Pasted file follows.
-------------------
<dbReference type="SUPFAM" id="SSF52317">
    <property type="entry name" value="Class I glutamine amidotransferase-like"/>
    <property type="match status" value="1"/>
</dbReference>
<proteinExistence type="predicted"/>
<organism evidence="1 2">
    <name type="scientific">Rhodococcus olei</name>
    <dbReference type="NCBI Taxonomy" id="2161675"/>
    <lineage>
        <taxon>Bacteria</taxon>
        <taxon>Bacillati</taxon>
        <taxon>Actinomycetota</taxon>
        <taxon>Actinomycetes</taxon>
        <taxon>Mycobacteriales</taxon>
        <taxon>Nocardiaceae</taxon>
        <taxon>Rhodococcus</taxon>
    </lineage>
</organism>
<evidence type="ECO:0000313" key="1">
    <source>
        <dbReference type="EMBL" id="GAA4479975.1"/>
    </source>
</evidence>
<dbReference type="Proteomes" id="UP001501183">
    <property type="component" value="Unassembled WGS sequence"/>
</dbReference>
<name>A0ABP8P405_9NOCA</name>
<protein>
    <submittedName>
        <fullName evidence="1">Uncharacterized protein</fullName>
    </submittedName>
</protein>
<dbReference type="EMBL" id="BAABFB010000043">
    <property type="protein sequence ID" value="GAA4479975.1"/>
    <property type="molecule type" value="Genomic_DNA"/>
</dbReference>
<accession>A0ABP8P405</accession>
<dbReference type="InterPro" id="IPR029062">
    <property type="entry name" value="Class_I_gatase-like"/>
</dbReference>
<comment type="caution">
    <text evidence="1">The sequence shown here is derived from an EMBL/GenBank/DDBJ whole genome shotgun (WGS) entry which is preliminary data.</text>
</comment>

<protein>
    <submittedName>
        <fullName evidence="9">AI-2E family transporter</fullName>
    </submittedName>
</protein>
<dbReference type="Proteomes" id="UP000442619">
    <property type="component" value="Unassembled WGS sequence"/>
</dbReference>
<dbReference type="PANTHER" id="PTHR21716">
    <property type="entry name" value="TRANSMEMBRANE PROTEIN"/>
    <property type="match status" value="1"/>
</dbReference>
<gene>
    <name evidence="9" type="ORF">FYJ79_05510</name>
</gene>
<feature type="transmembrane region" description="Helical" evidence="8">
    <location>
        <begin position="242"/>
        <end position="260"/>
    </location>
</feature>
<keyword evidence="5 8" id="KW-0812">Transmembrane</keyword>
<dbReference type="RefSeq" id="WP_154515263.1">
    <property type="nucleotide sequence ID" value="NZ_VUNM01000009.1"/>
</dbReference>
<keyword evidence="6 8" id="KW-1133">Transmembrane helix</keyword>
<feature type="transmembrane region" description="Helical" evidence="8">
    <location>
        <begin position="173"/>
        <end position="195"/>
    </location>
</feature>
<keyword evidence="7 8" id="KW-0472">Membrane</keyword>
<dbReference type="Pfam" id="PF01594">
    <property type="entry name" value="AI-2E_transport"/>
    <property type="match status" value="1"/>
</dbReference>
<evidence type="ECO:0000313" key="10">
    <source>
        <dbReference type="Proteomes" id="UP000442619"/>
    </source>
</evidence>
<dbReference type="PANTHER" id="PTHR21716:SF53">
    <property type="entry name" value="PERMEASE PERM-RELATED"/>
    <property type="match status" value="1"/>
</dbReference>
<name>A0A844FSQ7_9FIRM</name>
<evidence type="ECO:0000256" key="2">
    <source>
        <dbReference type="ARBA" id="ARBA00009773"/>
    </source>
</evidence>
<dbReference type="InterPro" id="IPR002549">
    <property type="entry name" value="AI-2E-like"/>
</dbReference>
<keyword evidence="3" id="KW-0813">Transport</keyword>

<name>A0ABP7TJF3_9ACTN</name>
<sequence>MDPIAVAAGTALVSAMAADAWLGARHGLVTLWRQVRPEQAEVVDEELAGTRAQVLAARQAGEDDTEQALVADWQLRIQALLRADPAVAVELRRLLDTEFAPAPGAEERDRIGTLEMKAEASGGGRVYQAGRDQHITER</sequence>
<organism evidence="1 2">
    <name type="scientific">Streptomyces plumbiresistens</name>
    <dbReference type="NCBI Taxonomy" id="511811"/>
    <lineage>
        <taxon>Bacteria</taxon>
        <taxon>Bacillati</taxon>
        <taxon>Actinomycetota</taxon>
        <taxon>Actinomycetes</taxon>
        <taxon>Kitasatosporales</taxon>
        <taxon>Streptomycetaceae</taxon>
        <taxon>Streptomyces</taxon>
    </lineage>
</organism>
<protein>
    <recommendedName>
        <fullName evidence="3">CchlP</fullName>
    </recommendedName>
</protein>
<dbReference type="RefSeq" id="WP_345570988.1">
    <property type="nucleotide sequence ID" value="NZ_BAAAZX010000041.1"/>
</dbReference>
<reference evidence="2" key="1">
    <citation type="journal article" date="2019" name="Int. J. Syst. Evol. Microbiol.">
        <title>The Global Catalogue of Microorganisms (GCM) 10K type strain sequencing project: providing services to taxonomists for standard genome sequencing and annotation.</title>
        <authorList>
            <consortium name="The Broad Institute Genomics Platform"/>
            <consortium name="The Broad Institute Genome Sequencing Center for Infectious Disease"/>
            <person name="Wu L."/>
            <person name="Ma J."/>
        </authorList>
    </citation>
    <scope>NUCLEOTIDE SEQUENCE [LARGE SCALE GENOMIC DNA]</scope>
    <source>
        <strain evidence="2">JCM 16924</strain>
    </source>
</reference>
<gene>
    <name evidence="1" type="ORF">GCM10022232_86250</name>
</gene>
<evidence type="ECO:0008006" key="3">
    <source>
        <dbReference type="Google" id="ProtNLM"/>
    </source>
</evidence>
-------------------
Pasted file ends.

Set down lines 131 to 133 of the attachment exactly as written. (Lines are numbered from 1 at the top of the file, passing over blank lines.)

        </authorList>
    </citation>
    <scope>NUCLEOTIDE SEQUENCE [LARGE SCALE GENOMIC DNA]</scope>